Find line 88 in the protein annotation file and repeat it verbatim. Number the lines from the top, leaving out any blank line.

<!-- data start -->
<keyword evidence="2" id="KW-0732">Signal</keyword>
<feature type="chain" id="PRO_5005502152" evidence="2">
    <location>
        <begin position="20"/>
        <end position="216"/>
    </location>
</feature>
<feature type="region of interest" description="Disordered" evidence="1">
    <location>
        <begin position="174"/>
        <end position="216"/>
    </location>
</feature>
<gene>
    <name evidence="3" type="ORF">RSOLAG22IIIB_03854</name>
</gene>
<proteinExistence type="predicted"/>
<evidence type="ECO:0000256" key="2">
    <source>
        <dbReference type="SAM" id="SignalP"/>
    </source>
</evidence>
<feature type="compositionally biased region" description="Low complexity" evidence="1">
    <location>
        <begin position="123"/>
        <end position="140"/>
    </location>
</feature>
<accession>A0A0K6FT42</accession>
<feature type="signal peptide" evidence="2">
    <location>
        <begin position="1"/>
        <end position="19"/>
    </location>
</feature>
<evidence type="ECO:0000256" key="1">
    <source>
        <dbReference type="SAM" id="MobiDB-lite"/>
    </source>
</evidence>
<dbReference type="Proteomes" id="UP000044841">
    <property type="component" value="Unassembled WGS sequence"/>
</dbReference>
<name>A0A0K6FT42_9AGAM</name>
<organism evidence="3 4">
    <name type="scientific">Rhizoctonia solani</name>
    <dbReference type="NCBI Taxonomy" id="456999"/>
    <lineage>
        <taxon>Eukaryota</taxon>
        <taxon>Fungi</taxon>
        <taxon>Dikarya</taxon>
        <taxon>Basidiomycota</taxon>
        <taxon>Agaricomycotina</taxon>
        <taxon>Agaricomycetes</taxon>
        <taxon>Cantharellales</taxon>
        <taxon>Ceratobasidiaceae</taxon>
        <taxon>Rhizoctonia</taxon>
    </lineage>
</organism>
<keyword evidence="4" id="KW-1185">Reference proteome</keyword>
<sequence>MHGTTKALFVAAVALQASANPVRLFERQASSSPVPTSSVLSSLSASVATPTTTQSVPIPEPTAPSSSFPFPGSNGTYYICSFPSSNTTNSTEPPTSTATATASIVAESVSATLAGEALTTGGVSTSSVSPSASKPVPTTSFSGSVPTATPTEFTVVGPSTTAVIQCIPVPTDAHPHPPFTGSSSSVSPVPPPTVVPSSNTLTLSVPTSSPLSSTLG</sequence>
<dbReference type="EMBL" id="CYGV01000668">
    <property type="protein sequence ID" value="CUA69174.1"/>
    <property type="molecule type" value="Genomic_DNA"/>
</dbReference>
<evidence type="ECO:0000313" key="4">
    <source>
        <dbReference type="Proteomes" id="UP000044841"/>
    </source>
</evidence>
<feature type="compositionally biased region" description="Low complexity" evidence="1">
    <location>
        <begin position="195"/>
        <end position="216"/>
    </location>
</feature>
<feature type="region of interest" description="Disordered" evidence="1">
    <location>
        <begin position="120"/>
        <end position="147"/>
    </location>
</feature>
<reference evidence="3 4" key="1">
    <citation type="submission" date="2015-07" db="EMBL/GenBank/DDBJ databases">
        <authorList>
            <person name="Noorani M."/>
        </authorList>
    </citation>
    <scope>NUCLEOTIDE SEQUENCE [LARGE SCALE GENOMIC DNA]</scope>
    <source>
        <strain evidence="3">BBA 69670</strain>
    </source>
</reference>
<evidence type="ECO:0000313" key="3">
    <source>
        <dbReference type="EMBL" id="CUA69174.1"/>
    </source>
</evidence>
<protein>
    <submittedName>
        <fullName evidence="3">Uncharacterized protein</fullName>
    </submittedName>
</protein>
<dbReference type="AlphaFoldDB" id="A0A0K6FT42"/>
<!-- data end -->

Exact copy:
    </citation>